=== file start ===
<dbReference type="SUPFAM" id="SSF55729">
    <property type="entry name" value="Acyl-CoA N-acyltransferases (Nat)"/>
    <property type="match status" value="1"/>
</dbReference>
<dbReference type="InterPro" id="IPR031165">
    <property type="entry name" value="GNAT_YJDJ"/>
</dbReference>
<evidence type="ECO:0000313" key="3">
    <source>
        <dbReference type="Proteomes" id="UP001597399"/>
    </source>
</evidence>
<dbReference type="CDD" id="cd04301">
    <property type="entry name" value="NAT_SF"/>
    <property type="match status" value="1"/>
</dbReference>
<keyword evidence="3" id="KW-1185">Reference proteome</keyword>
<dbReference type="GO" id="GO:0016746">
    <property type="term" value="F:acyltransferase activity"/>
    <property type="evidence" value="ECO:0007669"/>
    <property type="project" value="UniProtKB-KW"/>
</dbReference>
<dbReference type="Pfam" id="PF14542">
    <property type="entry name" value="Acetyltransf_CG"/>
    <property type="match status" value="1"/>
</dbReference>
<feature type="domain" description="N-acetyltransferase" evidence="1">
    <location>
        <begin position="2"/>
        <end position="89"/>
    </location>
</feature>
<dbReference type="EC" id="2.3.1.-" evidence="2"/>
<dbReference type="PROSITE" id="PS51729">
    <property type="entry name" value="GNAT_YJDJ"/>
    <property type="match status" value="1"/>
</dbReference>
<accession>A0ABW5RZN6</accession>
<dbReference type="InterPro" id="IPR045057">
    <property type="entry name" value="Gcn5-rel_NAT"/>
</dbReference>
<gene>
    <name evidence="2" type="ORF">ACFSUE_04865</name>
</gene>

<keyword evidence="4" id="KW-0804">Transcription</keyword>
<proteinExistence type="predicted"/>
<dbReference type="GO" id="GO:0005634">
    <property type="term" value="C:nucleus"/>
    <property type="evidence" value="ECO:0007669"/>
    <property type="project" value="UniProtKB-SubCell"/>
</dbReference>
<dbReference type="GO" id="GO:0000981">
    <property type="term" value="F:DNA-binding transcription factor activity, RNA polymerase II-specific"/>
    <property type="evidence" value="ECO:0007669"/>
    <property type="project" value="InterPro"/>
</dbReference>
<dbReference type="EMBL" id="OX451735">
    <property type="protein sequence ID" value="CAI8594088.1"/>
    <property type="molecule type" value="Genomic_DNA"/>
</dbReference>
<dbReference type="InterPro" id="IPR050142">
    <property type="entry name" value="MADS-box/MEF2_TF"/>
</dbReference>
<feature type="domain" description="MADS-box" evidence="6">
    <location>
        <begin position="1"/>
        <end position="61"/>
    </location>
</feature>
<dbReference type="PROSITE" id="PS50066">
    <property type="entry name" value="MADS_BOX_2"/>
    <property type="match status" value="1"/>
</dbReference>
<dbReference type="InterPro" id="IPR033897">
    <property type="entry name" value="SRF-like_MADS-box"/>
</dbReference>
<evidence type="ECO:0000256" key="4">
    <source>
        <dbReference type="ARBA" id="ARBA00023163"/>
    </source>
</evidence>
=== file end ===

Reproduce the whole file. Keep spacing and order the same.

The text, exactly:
<dbReference type="SUPFAM" id="SSF55729">
    <property type="entry name" value="Acyl-CoA N-acyltransferases (Nat)"/>
    <property type="match status" value="1"/>
</dbReference>
<dbReference type="InterPro" id="IPR031165">
    <property type="entry name" value="GNAT_YJDJ"/>
</dbReference>
<evidence type="ECO:0000313" key="3">
    <source>
        <dbReference type="Proteomes" id="UP001597399"/>
    </source>
</evidence>
<dbReference type="CDD" id="cd04301">
    <property type="entry name" value="NAT_SF"/>
    <property type="match status" value="1"/>
</dbReference>
<keyword evidence="3" id="KW-1185">Reference proteome</keyword>
<dbReference type="GO" id="GO:0016746">
    <property type="term" value="F:acyltransferase activity"/>
    <property type="evidence" value="ECO:0007669"/>
    <property type="project" value="UniProtKB-KW"/>
</dbReference>
<dbReference type="Pfam" id="PF14542">
    <property type="entry name" value="Acetyltransf_CG"/>
    <property type="match status" value="1"/>
</dbReference>
<feature type="domain" description="N-acetyltransferase" evidence="1">
    <location>
        <begin position="2"/>
        <end position="89"/>
    </location>
</feature>
<dbReference type="EC" id="2.3.1.-" evidence="2"/>
<dbReference type="PROSITE" id="PS51729">
    <property type="entry name" value="GNAT_YJDJ"/>
    <property type="match status" value="1"/>
</dbReference>
<accession>A0ABW5RZN6</accession>
<dbReference type="InterPro" id="IPR045057">
    <property type="entry name" value="Gcn5-rel_NAT"/>
</dbReference>
<gene>
    <name evidence="2" type="ORF">ACFSUE_04865</name>
</gene>

<keyword evidence="4" id="KW-0804">Transcription</keyword>
<proteinExistence type="predicted"/>
<dbReference type="GO" id="GO:0005634">
    <property type="term" value="C:nucleus"/>
    <property type="evidence" value="ECO:0007669"/>
    <property type="project" value="UniProtKB-SubCell"/>
</dbReference>
<dbReference type="GO" id="GO:0000981">
    <property type="term" value="F:DNA-binding transcription factor activity, RNA polymerase II-specific"/>
    <property type="evidence" value="ECO:0007669"/>
    <property type="project" value="InterPro"/>
</dbReference>
<dbReference type="EMBL" id="OX451735">
    <property type="protein sequence ID" value="CAI8594088.1"/>
    <property type="molecule type" value="Genomic_DNA"/>
</dbReference>
<dbReference type="InterPro" id="IPR050142">
    <property type="entry name" value="MADS-box/MEF2_TF"/>
</dbReference>
<feature type="domain" description="MADS-box" evidence="6">
    <location>
        <begin position="1"/>
        <end position="61"/>
    </location>
</feature>
<dbReference type="PROSITE" id="PS50066">
    <property type="entry name" value="MADS_BOX_2"/>
    <property type="match status" value="1"/>
</dbReference>
<dbReference type="InterPro" id="IPR033897">
    <property type="entry name" value="SRF-like_MADS-box"/>
</dbReference>
<evidence type="ECO:0000256" key="4">
    <source>
        <dbReference type="ARBA" id="ARBA00023163"/>
    </source>
</evidence>